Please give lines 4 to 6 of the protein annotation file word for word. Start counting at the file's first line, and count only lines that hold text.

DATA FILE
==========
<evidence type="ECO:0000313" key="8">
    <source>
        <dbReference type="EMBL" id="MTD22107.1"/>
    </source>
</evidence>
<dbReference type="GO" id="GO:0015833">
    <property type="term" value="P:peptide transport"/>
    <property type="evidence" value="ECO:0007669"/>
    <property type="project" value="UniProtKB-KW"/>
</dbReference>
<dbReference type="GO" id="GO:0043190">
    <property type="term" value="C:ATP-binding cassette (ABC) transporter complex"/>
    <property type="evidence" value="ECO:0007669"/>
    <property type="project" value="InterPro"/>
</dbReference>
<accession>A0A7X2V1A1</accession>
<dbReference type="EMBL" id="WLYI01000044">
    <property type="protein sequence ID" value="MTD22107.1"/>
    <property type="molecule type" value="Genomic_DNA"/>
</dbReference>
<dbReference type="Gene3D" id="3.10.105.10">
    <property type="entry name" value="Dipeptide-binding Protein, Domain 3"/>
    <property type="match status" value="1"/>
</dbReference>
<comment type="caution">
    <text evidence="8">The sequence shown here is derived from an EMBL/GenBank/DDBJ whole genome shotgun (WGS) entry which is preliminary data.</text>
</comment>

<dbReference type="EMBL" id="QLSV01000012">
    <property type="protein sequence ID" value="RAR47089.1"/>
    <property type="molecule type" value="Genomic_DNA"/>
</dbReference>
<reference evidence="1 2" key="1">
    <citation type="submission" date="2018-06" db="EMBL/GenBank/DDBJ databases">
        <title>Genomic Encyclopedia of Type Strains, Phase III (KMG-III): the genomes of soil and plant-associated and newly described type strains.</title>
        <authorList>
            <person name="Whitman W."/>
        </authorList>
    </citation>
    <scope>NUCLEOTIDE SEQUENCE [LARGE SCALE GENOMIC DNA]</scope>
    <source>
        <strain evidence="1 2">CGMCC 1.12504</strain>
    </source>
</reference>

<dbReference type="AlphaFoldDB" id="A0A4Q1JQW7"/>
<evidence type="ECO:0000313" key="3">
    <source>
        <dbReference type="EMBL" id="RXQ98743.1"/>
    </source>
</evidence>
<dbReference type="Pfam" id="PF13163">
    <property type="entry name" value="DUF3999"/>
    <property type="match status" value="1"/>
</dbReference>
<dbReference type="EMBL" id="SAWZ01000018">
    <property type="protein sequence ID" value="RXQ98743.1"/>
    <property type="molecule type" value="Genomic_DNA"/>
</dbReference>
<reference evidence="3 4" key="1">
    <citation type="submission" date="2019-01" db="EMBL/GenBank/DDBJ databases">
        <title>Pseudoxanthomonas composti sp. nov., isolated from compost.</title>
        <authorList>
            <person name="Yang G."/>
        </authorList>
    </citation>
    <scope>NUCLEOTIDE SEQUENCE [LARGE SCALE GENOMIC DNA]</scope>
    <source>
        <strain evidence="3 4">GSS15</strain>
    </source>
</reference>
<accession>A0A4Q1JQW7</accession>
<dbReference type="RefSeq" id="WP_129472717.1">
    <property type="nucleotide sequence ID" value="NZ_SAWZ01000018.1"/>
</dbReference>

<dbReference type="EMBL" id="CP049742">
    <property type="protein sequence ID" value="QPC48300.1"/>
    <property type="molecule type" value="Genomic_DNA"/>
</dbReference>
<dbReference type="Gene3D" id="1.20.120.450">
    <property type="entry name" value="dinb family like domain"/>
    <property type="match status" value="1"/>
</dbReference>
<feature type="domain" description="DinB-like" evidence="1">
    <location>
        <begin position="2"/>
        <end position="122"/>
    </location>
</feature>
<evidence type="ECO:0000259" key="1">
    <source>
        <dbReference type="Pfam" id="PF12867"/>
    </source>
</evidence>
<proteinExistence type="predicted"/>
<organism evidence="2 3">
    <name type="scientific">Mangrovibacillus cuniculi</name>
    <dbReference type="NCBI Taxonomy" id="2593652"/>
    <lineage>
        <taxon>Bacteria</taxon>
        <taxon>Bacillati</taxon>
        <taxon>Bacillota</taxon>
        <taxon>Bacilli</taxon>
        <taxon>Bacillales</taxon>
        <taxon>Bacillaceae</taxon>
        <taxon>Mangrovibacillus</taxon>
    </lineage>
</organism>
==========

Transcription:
    </source>
</evidence>
<dbReference type="GO" id="GO:0015833">